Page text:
Discussing software, the web, politics, sexuality and the unending supply of human stupidity.

web design

LWS talk: Break down the barriers - Self taught developers today

The following is contemporaneous notes from a talk at London Web Standards by Matt Bee (@mattbee) from futureLearn. There may be errors or material I missed.

Auto-didacticism: the act of self learning or self-education without the guidance of masters (such as teachers and professors) or institutions. (Audience member: “Just Stack Overflow!”)

Wholly self-taught front end developer. Two things happened when I first started developer: “The Facebook” and Firefox.

If you are self-taught, you are in good company: Leonard Da Vinci, Charles Darwin, Quentin Tarantino, David Bowie, Jimi Hendrix.

Our industry is amazing - the support/encouragement available is unbelievable. We are excluding new people though.

“I followed an unconventional route to being a web developer”. But that’s a lot of people.

Source for first website - table based layout, a lot of view source, a lot of Notepad, a lot of IE 6. Used to work mostly in HTML and CSS. With the help from books like “HTML for the World Wide Web - Visual Quickstart Guide”, learned a lot as a tinkerer.

Two years in: good with HTML (table layouts) and moderate CSS (fairly new), basic PHP, could use FTP and do basic web config. Could get a site up and running from scratch. This was enough to get my first developer job. This was without any computer science background.

Now: front end developer with 10 years experience, not an engineer, or a code ninja. I don’t know Angular, React, WebPack. I don’t even know JavaScript inside out. I am valuable to my team. Need more: empathy, honesty, being able to see stuff from a user’s perspective.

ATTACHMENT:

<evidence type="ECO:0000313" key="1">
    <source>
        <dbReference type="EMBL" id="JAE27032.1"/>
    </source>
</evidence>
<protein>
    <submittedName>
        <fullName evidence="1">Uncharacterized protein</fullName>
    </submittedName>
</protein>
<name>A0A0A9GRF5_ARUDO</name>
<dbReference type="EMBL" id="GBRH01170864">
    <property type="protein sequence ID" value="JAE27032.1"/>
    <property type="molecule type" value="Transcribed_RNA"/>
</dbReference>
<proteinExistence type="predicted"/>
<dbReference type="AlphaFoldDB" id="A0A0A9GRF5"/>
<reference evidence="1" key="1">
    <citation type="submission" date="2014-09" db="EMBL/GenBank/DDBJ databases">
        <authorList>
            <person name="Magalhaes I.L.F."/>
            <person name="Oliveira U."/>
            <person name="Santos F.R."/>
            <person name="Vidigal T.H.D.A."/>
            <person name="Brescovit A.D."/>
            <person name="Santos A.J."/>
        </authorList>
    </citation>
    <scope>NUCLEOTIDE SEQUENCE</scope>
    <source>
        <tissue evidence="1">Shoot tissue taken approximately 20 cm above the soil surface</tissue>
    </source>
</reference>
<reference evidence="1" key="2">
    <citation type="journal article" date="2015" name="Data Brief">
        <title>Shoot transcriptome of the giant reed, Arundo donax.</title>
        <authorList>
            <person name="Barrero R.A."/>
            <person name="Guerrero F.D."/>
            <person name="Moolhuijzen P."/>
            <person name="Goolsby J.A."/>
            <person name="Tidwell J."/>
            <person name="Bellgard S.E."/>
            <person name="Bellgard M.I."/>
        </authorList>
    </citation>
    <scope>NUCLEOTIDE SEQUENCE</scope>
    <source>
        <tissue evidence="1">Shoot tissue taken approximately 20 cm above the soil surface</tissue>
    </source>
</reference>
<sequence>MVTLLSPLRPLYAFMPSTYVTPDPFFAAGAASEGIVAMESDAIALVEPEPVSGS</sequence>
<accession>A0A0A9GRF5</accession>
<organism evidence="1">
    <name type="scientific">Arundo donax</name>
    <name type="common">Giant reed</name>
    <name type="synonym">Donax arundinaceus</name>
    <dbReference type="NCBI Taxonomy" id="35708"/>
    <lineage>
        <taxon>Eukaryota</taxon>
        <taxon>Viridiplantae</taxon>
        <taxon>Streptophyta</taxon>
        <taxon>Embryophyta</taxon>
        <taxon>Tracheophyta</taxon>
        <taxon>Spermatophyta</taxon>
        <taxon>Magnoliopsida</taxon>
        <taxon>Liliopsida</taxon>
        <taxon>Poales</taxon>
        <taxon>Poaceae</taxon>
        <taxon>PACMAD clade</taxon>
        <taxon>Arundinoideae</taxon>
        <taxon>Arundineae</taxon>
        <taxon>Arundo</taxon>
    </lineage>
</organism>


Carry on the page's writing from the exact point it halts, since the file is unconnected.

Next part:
I worry for the future. Not in a political sense either. The openness is being removed. A lot harder for someone who is intrigued to learn. 69.1% of developers are self-taught according to Stack Overflow.

3 key areas that have made it harder for new people:

  1. Harnessing the power of devices.
  2. Exposure to the inner workings
  3. Mass adoption of complex tools and technologies

My first computer: ZX Spectrum 48K. Had to load programs off a tape. Instruction manual contained programs you could write and run, could produce beautiful graphics (if you had a colour TV). You could buy magazines to copy commands.

Compare the ZX Spectrum keyboard (with “str$”, “rnd”, “peek”, “poke”) keys with the PS2 controller. UX won out - but blackbox devices don’t enable developers.

Terminal and command line are hidden away. Accessible hardware is around, but you need to know about it and have surplus cash for it. Simulated environments aren’t always great experiences.

It used to be easy. View source was enough to get inspiration and troubleshoot. A lot of code was not dependent on anything else. Generally you saw exactly what people write. Didn’t depend on a node package that the author of the code you are looking at didn’t understand. The was true even for big production sites.

JavaScript is an example of how it used to be. In my early development days, a website like Dynamic Drive.1 You could copy, paste and tinker. The modern day equivalent is include some file then type $('.datepickerclass').datepicker();

Today: a new developer can create with no exposure to real code. View source is now potentially useless. Everything output is transformed from what is written. HTML and CSS sometimes feel like second class citizens.

Tweet from @paulcuth: “Just starting to use Web Components & Shadow DOM. Great fun, but going to raise the barrier to entry massively. View source is practically useless.”

Complex tools and mass adoption: “I first thought of learning AngularJS through their official documentation, but this turned out to be a terrible idea.” (source)